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ISAE Blog

Laura Wilson

Laura Wilson is responsible for the Association's print and electronic communications, plus media outreach and public relations. She joined the IBA in 1987 as Hoosier Banker associate editor and business manager, after prior experience with local periodicals. Wilson has been active with the Indiana Society of Association Executives, the International Association of Business Communicators and the Bank On Indiana steering committee. A graduate of Northwestern University, she has served as a volunteer for New World Youth Symphony Orchestras and Boy Scouts of America.
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Recent Posts

‘Culture’ as a Leadership Verb

Posted by Laura Wilson on Aug 12, 2015 12:00:00 PM

In the late 1800s, the son of a Japanese noodle maker patented a process for culturing pearls by seeding oysters. Though he was not the first to patent pearl culturing, he was the first to master a technique that produced consistently round results. Today, few would recognize the names of the original patent holders, but the name of Kokichi Mikimoto lives on through his namesake pearls. Less well known is that all Mikimoto pearls are cultured, not natural.

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Topics: Leadership, Culture

Email Detox

Posted by Laura Wilson on Aug 5, 2015 12:00:00 PM

Last year my husband and I had the good fortune to travel to St. Maarten for a spring getaway. It was a fairly short trip, but I was dead determined to bring along my iPad so that I could stay in email contact with the work world, “just in case.”

It turns out that there were no emergencies and, even if there had been, I could have been reached by hotel phone. So why on earth did I lug my iPad into a Caribbean paradise vacation? Couldn’t I have used the trip as an opportunity for email detox?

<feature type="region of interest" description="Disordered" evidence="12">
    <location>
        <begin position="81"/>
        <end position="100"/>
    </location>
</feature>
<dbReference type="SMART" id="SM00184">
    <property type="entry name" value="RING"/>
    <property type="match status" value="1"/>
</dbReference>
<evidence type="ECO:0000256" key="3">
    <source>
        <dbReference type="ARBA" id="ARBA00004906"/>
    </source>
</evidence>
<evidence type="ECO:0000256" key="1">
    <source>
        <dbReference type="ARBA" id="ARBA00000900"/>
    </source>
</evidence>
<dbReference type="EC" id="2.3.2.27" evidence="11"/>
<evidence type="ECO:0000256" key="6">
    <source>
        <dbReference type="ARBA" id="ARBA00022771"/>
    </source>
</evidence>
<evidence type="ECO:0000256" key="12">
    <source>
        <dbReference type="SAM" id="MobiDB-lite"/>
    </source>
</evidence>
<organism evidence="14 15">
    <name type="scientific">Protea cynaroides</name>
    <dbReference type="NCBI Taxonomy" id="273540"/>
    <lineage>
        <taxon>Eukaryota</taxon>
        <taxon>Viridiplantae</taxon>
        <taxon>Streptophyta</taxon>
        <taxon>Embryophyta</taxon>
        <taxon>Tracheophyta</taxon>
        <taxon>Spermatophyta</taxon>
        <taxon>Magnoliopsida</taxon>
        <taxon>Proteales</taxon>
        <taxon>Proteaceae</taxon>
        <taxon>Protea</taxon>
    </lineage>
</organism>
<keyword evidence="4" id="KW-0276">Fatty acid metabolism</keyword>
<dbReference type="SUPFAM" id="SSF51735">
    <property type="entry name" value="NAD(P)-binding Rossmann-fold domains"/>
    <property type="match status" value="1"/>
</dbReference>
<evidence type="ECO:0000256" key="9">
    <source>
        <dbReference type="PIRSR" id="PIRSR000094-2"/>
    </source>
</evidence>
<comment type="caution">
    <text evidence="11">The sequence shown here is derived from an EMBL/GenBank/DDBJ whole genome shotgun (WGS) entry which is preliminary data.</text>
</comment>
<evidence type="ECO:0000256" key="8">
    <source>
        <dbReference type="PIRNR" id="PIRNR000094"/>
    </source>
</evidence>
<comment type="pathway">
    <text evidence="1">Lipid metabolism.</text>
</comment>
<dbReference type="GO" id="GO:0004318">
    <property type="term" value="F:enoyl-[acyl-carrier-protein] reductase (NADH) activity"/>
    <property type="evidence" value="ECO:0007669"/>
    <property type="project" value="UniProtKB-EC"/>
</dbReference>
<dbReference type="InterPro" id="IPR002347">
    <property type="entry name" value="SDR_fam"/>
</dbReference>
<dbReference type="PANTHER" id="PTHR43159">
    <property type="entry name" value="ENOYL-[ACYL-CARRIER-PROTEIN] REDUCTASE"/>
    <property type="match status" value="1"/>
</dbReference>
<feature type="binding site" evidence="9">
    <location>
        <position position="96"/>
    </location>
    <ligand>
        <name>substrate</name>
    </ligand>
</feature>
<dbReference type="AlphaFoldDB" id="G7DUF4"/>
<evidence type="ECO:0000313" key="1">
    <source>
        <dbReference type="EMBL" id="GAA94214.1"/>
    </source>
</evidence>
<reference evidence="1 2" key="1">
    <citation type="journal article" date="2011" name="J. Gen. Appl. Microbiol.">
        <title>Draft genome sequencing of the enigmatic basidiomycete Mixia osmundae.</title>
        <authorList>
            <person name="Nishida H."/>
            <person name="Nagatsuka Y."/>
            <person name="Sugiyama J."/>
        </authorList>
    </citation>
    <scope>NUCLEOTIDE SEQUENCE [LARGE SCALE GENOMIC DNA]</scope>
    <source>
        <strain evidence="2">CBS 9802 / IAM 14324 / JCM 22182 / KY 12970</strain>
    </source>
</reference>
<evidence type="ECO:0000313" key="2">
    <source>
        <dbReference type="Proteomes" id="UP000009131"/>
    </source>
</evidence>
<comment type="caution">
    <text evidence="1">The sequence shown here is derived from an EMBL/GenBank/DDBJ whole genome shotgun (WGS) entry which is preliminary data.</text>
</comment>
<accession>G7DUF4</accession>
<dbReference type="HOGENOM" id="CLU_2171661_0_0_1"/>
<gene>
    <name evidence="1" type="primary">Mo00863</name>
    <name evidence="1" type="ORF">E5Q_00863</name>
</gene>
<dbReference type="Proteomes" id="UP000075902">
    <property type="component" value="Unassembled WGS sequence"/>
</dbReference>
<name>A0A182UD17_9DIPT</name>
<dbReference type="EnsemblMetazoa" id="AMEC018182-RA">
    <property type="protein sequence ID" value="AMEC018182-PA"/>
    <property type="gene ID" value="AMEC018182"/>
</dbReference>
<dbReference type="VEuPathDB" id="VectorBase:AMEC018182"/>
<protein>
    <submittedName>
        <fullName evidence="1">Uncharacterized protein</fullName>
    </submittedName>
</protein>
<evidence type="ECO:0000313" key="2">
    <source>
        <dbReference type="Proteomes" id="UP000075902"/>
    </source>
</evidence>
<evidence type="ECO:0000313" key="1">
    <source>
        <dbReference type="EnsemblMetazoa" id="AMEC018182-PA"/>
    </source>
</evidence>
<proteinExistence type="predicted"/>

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Topics: Leadership, Time Management

Association Professionals—What's on Your Bulletin Board?

Posted by Laura Wilson on Jan 14, 2015 12:00:00 PM

Association professionals use an arsenal of tools to master demanding time commitments. Online calendars, productivity apps and other digital products help workers stay on time and on track.

Then there is the low-tech standby that quietly decorates most office walls: the bulletin board. It may be humble, but it does not disappoint. The bulletin board keeps needed information in plain view for instant-view access, immune to power outages and other electronic mishaps.

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Topics: Association, Success, Associations, Association Executives, Productivity

Lead by Example: Banishing ‘Busy’ for 30 Days

Posted by Laura Wilson on Aug 13, 2014 12:00:00 PM

Like other four-letter words, “busy” is often bantered about with bravado, as if a sign of strength in this time-frenzied world. A simple, “Fine, thank you” will suffice when asked, “How are you?” Instead, we often bark out, “Busy!” – then proudly catalog our responsibilities and to-do lists.busy

Yet busy isn’t always good. In fact it can be a symptom of out-of-control timelines, driven by short-sighted work habits and skewed values. Busy becomes an addiction, a false friend that continually demands more, yet never satisfies.

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Topics: Association, Success, Associations

Your First "Real Job": ISAE Members Share Lessons Learned

Posted by Laura Wilson on Jun 12, 2014 1:15:00 PM

A person’s career is a roadmap history of his or her professional persona, starting with the first time a pre-adult earns money for work performed – babysitting, mowing lawns, washing cars — to a young adult’s first “real job.” What distinguishes the first real job from tasks done for pay is the sense of starting professional life.

When starting down a career path, the accompanying emotions may range from excitement and pride to trepidation about performance. Through it all, we learn how to hone the skills needed to continue and grow in our professions. We learn both the qualities needed for that specific career, plus how to navigate the general realities of working life – organization, punctuality, responsibility, and cooperation.

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Topics: Association, Members, Success, Learning, Career

Ask the Exec: What Would You Do Differently?

Posted by Laura Wilson on Apr 23, 2014 4:37:49 PM

“We do not learn from experience,” said John Dewey, an American philosopher from the late 1800s. “We learn from reflecting on experience.” With a nod to reflection, Indiana Society of Association Executives reached out to top leaders to ask:

Looking back at your journey to executive director, what would you do differently if you had to do it all over again?”